To take you into the weekend I’ve copied a very good note below from the Irish Times on Berlusconi’s recent acquisition of star soccer player Mario Balotelli from Manchester City to his club AC Milan. It’s a move Berlusconi hopes will fuel not only balls in the back of the net but importantly more votes to get him another term in office. With much uncertainty remaining on the structure of a coalition government in the February 24-5 Italian general election, especially following the scandal surrounding the government’s bailout of one of Italy’s oldest banks, Monte dei Paschi di Siena, we thought Berlusconi’s potential back-pocket influence was worth a call-out.
As well as goals, it looks as if Berlusconi bought Balotelli for votes
PADDY AGNEW in Rome
For a majority of Italian observers this week, the big question surrounding the much reported €20 million transfer of Mario Balotelli from Manchester City to AC Milan concerned votes, not goals. Could the purchase of this obviously explosive (in every sense) talent really win over 400,000 votes for the centre-right coalition led by the irrepressible, 76-year-old former prime minister Silvio Berlusconi, who, of course, just happens to be the owner of AC Milan?
In the short term, there is no doubt whatsoever that the Balotelli transfer has been a brilliant publicity coup, making the prime-time news bulletins and the newspaper front pages for three days in a row, right in the middle of a red-hot general election campaign. In football terms, this is clearly a huge moment for the Italian game, with populist sentiment ready to perceive this transfer as the return of a talented prodigal son, following two years of cultural misunderstanding in the land of the Anglo-Saxon.
Football professionals know that this is not quite the case. Those who have worked with Balotelli know all too well that, on occasions, he can make the Mad Hatter seem like an understated chartered accountant.
However, everybody knows that the “boy” can play and it is in that context that he been greeted like a returning hero.
On Wednesday, Milan fans followed his every move back on Italian soil, greeting him when he arrived at the airport, when he then went to a nearby health clinic for his medical check and, finally, when he went to the Giannino restaurant in downtown Milan for dinner with AC Milan managing director Adriano Galliani and team coach Massimiliano Allegri. So enthusiastic was the 400 strong gathering of fans outside the restaurant that police had to don riot gear and restore some peace after “Balo” had slipped in by a side entrance.
By yesterday, sports daily Gazzetta Dello Sport was selling T-shirts reproducing Wednesday’s front page of the paper, totally dominated by a picture of Balotelli and bearing the headline “Balo Is Back”. Gazzetta even carried a picture of the “good luck”, AC Milan biro pen which Balotelli used to formally sign his new contract yesterday.
All of this might sound like just another big football transfer story. Yet for those of us who have monitored Mr Berlusconi’s 20-year long, complex intertwining of football and politics, this is clearly about more than football. Remember, Berlusconi is the politician who in 1994 “took to the field” of politics with a brand new party called “Forza Italia” (literally Up Italy), an expression that until then had only been used when cheering on national teams.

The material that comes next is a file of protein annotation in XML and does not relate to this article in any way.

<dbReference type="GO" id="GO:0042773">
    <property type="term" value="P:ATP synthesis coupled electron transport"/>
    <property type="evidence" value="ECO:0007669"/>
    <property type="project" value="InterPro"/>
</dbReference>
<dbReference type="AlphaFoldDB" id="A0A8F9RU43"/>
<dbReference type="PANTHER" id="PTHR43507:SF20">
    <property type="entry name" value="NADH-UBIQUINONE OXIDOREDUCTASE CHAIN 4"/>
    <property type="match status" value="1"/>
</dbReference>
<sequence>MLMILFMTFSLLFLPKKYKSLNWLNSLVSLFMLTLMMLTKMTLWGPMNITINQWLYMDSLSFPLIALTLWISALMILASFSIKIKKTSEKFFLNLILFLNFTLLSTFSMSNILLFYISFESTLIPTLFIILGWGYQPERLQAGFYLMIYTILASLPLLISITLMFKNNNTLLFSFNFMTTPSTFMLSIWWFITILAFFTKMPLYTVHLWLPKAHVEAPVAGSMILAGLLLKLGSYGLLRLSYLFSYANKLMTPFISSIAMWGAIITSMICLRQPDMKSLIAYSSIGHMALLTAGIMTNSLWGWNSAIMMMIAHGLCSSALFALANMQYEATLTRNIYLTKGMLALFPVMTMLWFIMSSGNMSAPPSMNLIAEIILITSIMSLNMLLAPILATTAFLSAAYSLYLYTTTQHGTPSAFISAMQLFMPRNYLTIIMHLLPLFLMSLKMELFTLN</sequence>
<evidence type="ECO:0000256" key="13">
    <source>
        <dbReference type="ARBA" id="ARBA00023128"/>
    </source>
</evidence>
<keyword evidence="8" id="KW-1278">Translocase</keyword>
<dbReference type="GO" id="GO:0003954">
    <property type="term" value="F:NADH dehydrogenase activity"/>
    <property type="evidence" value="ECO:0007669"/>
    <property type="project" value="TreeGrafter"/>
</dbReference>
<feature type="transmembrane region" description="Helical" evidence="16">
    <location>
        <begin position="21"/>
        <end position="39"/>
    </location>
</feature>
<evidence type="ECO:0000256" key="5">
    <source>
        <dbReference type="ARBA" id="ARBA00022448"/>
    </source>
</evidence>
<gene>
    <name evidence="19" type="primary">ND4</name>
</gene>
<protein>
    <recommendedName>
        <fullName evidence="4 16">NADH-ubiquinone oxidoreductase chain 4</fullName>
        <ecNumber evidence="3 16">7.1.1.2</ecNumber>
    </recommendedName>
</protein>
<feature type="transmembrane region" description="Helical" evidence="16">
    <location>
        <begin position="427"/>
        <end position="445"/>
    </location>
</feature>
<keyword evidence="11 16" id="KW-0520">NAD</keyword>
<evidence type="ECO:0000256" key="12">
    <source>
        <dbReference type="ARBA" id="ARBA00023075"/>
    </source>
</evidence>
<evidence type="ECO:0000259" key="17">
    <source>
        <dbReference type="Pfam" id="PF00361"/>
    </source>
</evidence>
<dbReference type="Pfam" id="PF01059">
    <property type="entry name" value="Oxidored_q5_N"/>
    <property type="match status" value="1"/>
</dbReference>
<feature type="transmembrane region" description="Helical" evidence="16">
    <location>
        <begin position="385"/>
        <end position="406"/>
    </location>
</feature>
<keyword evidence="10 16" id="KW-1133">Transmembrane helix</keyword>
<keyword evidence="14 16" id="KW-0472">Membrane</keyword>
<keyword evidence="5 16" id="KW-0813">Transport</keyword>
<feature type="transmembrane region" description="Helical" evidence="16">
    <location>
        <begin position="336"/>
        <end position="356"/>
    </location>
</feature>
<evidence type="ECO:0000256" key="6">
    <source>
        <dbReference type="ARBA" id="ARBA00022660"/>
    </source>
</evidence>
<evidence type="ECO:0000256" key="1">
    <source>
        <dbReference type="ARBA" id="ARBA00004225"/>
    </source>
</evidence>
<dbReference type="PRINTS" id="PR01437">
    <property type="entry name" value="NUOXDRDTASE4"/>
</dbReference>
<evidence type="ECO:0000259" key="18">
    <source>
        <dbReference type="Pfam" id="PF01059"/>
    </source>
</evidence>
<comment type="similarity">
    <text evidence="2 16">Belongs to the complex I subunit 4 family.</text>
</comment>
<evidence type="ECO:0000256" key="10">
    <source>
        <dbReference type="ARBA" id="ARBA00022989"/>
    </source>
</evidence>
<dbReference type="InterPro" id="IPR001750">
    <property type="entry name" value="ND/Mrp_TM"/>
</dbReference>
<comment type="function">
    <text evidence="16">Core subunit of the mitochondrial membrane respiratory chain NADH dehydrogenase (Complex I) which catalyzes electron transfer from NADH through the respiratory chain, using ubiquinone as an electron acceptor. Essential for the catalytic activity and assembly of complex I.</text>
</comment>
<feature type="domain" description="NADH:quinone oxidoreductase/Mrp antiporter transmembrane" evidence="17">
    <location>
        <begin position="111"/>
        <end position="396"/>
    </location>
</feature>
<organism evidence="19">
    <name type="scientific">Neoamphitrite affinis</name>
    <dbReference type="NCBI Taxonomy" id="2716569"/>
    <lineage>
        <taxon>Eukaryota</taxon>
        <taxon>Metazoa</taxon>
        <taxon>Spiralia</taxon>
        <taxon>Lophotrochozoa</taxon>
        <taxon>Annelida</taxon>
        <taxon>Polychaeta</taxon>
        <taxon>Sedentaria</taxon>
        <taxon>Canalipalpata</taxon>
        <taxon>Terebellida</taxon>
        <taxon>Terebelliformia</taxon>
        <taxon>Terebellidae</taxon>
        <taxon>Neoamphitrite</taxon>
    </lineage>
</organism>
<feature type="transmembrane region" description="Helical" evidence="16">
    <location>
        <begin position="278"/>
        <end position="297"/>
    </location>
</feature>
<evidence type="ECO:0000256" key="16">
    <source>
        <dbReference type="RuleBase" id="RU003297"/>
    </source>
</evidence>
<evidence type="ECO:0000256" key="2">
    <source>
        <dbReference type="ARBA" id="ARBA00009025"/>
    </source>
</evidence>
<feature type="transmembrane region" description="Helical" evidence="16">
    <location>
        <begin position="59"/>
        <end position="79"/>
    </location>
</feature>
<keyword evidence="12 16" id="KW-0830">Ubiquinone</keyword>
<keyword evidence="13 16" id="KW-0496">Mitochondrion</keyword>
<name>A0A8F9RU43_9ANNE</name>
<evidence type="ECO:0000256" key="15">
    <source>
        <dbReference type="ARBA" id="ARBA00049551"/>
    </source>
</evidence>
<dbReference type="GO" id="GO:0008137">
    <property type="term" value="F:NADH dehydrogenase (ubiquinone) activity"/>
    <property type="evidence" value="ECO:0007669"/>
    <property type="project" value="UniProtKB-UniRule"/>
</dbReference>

The original Forza Italia deputies were referred to as “Azzurri”, a term that had previously only referred to national team players. Perhaps the most emphatic example of Berlusconi’s understanding of the role of football success in his political appeal came during that 1994 election campaign. In those far-off days of single seat constituencies, he taunted his centre-left rival in the Roma I constituency, the late distinguished economist, Luigi Spaventa, with the words: “Before running against me, go and win yourself two Champions Cups.”
As for Mario Balotelli, the narrative is very clear. After years when he appeared to pay little or no attention to his club, rarely attending either training or games, Berlusconi late last autumn suddenly got active again on the AC Milan front. Not only did he resurface for Serie A or Champions League games at the San Siro but he also began to make regular Saturday morning visits to the club’s Milanello training ground.
For Berlusconi, Milanello is not just an alma mater but it also represents a very loyal and safe political constituency. Nowhere else does he so clearly portray himself as a “winner”. Remember at his first meeting with Milan players back in 1986, just after he had bought the club, he told then that he was “not accustomed to finishing second”.
Thus given Milan’s current league standing of fifth, it was time to put some money back on the table, hire a big name and get the “winning” show back on the road. If that helps win matches, good. If it helps win votes, even better. In a week, too, when he had been bitterly attacked for pro-Mussolini comments made on Holocaust Memorial day, what better stroke than to hire a brilliant, black Italian. Who says I’m racist now?